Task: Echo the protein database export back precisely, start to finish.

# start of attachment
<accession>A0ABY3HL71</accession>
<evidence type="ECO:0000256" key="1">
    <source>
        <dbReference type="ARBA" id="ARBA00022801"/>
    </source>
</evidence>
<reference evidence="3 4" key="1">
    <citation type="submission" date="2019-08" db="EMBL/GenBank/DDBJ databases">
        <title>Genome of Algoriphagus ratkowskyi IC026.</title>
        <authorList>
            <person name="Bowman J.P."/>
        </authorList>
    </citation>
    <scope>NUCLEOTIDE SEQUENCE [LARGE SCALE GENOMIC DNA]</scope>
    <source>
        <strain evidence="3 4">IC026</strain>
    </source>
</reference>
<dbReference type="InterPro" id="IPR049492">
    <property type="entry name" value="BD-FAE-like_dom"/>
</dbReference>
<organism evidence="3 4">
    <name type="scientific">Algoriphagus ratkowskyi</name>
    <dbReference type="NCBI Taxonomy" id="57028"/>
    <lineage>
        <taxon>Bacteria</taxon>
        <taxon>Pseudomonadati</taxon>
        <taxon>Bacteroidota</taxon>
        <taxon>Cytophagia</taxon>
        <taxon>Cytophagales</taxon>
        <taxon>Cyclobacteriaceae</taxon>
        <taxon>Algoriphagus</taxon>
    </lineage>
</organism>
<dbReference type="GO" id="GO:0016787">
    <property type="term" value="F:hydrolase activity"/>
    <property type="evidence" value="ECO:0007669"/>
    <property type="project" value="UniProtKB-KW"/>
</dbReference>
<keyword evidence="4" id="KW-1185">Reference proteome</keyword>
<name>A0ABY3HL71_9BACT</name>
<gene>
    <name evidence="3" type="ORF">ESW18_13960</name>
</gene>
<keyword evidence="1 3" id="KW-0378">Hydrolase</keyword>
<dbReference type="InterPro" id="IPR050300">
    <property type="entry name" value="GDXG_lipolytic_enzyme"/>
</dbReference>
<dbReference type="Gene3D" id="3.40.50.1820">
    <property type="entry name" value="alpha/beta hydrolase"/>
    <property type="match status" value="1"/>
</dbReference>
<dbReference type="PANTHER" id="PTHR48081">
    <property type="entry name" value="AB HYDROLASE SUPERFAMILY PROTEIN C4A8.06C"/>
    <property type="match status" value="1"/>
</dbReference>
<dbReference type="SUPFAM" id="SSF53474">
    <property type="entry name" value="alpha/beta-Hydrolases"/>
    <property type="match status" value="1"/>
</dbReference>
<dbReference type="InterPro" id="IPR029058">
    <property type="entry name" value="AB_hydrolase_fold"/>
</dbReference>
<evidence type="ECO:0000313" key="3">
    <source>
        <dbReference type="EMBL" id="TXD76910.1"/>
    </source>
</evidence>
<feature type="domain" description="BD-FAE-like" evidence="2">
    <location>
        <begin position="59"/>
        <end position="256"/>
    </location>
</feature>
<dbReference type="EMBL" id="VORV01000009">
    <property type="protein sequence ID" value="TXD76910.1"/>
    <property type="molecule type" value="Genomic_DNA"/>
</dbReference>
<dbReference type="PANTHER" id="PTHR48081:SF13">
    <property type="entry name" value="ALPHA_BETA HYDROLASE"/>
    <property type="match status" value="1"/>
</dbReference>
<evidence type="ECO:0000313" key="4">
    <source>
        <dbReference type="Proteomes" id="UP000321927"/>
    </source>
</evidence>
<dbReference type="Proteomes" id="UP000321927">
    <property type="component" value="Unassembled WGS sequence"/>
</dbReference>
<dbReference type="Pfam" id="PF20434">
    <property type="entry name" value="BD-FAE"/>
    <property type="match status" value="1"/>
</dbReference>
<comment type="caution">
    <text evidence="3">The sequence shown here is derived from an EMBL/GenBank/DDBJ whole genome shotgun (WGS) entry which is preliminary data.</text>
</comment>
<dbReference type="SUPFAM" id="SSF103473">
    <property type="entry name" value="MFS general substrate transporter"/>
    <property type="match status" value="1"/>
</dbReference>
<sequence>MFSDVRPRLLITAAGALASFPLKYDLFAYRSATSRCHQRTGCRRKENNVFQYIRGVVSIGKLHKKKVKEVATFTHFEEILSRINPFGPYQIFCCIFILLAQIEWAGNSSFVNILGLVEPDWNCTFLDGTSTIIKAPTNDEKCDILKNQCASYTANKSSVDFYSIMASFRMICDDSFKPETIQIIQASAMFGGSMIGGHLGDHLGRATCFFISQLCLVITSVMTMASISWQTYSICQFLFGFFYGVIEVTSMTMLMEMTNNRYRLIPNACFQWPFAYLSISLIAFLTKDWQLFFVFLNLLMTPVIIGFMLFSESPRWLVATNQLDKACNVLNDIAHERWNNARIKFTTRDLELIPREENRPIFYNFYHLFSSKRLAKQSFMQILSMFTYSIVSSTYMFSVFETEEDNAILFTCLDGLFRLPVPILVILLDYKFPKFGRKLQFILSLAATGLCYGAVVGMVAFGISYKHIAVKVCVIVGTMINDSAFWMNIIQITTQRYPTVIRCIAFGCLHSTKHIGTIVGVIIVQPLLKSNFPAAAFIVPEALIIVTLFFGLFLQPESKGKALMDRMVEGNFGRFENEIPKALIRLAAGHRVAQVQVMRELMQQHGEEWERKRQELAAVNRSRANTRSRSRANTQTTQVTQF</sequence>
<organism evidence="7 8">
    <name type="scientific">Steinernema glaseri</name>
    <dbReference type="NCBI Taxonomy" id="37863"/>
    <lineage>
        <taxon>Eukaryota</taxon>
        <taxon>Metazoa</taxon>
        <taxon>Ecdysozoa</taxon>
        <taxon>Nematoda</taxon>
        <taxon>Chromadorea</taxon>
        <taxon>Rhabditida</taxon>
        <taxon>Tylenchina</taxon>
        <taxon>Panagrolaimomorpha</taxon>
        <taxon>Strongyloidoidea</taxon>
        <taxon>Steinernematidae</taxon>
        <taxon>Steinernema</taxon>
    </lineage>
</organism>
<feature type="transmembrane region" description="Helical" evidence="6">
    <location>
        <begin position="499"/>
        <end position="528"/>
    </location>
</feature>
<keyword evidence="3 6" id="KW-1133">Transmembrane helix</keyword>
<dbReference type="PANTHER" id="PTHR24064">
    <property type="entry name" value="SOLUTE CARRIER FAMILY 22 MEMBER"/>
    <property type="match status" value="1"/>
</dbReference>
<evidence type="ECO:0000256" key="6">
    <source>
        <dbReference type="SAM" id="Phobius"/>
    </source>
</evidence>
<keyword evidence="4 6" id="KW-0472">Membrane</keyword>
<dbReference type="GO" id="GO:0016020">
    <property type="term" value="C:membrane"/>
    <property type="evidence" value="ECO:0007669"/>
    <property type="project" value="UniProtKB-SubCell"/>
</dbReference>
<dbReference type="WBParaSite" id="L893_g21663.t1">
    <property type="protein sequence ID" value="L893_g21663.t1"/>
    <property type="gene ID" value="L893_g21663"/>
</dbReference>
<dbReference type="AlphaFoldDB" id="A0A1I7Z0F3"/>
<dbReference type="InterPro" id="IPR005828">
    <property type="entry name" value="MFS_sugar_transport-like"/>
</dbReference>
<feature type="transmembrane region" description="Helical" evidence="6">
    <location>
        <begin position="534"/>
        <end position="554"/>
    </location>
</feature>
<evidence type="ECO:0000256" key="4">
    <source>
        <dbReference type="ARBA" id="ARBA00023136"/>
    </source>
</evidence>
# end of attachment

<accession>A0ABY3HL71</accession>
<evidence type="ECO:0000256" key="1">
    <source>
        <dbReference type="ARBA" id="ARBA00022801"/>
    </source>
</evidence>
<reference evidence="3 4" key="1">
    <citation type="submission" date="2019-08" db="EMBL/GenBank/DDBJ databases">
        <title>Genome of Algoriphagus ratkowskyi IC026.</title>
        <authorList>
            <person name="Bowman J.P."/>
        </authorList>
    </citation>
    <scope>NUCLEOTIDE SEQUENCE [LARGE SCALE GENOMIC DNA]</scope>
    <source>
        <strain evidence="3 4">IC026</strain>
    </source>
</reference>
<dbReference type="InterPro" id="IPR049492">
    <property type="entry name" value="BD-FAE-like_dom"/>
</dbReference>
<organism evidence="3 4">
    <name type="scientific">Algoriphagus ratkowskyi</name>
    <dbReference type="NCBI Taxonomy" id="57028"/>
    <lineage>
        <taxon>Bacteria</taxon>
        <taxon>Pseudomonadati</taxon>
        <taxon>Bacteroidota</taxon>
        <taxon>Cytophagia</taxon>
        <taxon>Cytophagales</taxon>
        <taxon>Cyclobacteriaceae</taxon>
        <taxon>Algoriphagus</taxon>
    </lineage>
</organism>
<dbReference type="GO" id="GO:0016787">
    <property type="term" value="F:hydrolase activity"/>
    <property type="evidence" value="ECO:0007669"/>
    <property type="project" value="UniProtKB-KW"/>
</dbReference>
<keyword evidence="4" id="KW-1185">Reference proteome</keyword>
<name>A0ABY3HL71_9BACT</name>
<gene>
    <name evidence="3" type="ORF">ESW18_13960</name>
</gene>
<keyword evidence="1 3" id="KW-0378">Hydrolase</keyword>
<dbReference type="InterPro" id="IPR050300">
    <property type="entry name" value="GDXG_lipolytic_enzyme"/>
</dbReference>
<dbReference type="Gene3D" id="3.40.50.1820">
    <property type="entry name" value="alpha/beta hydrolase"/>
    <property type="match status" value="1"/>
</dbReference>
<dbReference type="PANTHER" id="PTHR48081">
    <property type="entry name" value="AB HYDROLASE SUPERFAMILY PROTEIN C4A8.06C"/>
    <property type="match status" value="1"/>
</dbReference>
<dbReference type="SUPFAM" id="SSF53474">
    <property type="entry name" value="alpha/beta-Hydrolases"/>
    <property type="match status" value="1"/>
</dbReference>
<dbReference type="InterPro" id="IPR029058">
    <property type="entry name" value="AB_hydrolase_fold"/>
</dbReference>
<evidence type="ECO:0000313" key="3">
    <source>
        <dbReference type="EMBL" id="TXD76910.1"/>
    </source>
</evidence>
<feature type="domain" description="BD-FAE-like" evidence="2">
    <location>
        <begin position="59"/>
        <end position="256"/>
    </location>
</feature>
<dbReference type="EMBL" id="VORV01000009">
    <property type="protein sequence ID" value="TXD76910.1"/>
    <property type="molecule type" value="Genomic_DNA"/>
</dbReference>
<dbReference type="PANTHER" id="PTHR48081:SF13">
    <property type="entry name" value="ALPHA_BETA HYDROLASE"/>
    <property type="match status" value="1"/>
</dbReference>
<evidence type="ECO:0000313" key="4">
    <source>
        <dbReference type="Proteomes" id="UP000321927"/>
    </source>
</evidence>
<dbReference type="Proteomes" id="UP000321927">
    <property type="component" value="Unassembled WGS sequence"/>
</dbReference>
<dbReference type="Pfam" id="PF20434">
    <property type="entry name" value="BD-FAE"/>
    <property type="match status" value="1"/>
</dbReference>
<comment type="caution">
    <text evidence="3">The sequence shown here is derived from an EMBL/GenBank/DDBJ whole genome shotgun (WGS) entry which is preliminary data.</text>
</comment>
<dbReference type="SUPFAM" id="SSF103473">
    <property type="entry name" value="MFS general substrate transporter"/>
    <property type="match status" value="1"/>
</dbReference>
<sequence>MFSDVRPRLLITAAGALASFPLKYDLFAYRSATSRCHQRTGCRRKENNVFQYIRGVVSIGKLHKKKVKEVATFTHFEEILSRINPFGPYQIFCCIFILLAQIEWAGNSSFVNILGLVEPDWNCTFLDGTSTIIKAPTNDEKCDILKNQCASYTANKSSVDFYSIMASFRMICDDSFKPETIQIIQASAMFGGSMIGGHLGDHLGRATCFFISQLCLVITSVMTMASISWQTYSICQFLFGFFYGVIEVTSMTMLMEMTNNRYRLIPNACFQWPFAYLSISLIAFLTKDWQLFFVFLNLLMTPVIIGFMLFSESPRWLVATNQLDKACNVLNDIAHERWNNARIKFTTRDLELIPREENRPIFYNFYHLFSSKRLAKQSFMQILSMFTYSIVSSTYMFSVFETEEDNAILFTCLDGLFRLPVPILVILLDYKFPKFGRKLQFILSLAATGLCYGAVVGMVAFGISYKHIAVKVCVIVGTMINDSAFWMNIIQITTQRYPTVIRCIAFGCLHSTKHIGTIVGVIIVQPLLKSNFPAAAFIVPEALIIVTLFFGLFLQPESKGKALMDRMVEGNFGRFENEIPKALIRLAAGHRVAQVQVMRELMQQHGEEWERKRQELAAVNRSRANTRSRSRANTQTTQVTQF</sequence>
<organism evidence="7 8">
    <name type="scientific">Steinernema glaseri</name>
    <dbReference type="NCBI Taxonomy" id="37863"/>
    <lineage>
        <taxon>Eukaryota</taxon>
        <taxon>Metazoa</taxon>
        <taxon>Ecdysozoa</taxon>
        <taxon>Nematoda</taxon>
        <taxon>Chromadorea</taxon>
        <taxon>Rhabditida</taxon>
        <taxon>Tylenchina</taxon>
        <taxon>Panagrolaimomorpha</taxon>
        <taxon>Strongyloidoidea</taxon>
        <taxon>Steinernematidae</taxon>
        <taxon>Steinernema</taxon>
    </lineage>
</organism>
<feature type="transmembrane region" description="Helical" evidence="6">
    <location>
        <begin position="499"/>
        <end position="528"/>
    </location>
</feature>
<keyword evidence="3 6" id="KW-1133">Transmembrane helix</keyword>
<dbReference type="PANTHER" id="PTHR24064">
    <property type="entry name" value="SOLUTE CARRIER FAMILY 22 MEMBER"/>
    <property type="match status" value="1"/>
</dbReference>
<evidence type="ECO:0000256" key="6">
    <source>
        <dbReference type="SAM" id="Phobius"/>
    </source>
</evidence>
<keyword evidence="4 6" id="KW-0472">Membrane</keyword>
<dbReference type="GO" id="GO:0016020">
    <property type="term" value="C:membrane"/>
    <property type="evidence" value="ECO:0007669"/>
    <property type="project" value="UniProtKB-SubCell"/>
</dbReference>
<dbReference type="WBParaSite" id="L893_g21663.t1">
    <property type="protein sequence ID" value="L893_g21663.t1"/>
    <property type="gene ID" value="L893_g21663"/>
</dbReference>
<dbReference type="AlphaFoldDB" id="A0A1I7Z0F3"/>
<dbReference type="InterPro" id="IPR005828">
    <property type="entry name" value="MFS_sugar_transport-like"/>
</dbReference>
<feature type="transmembrane region" description="Helical" evidence="6">
    <location>
        <begin position="534"/>
        <end position="554"/>
    </location>
</feature>
<evidence type="ECO:0000256" key="4">
    <source>
        <dbReference type="ARBA" id="ARBA00023136"/>
    </source>
</evidence>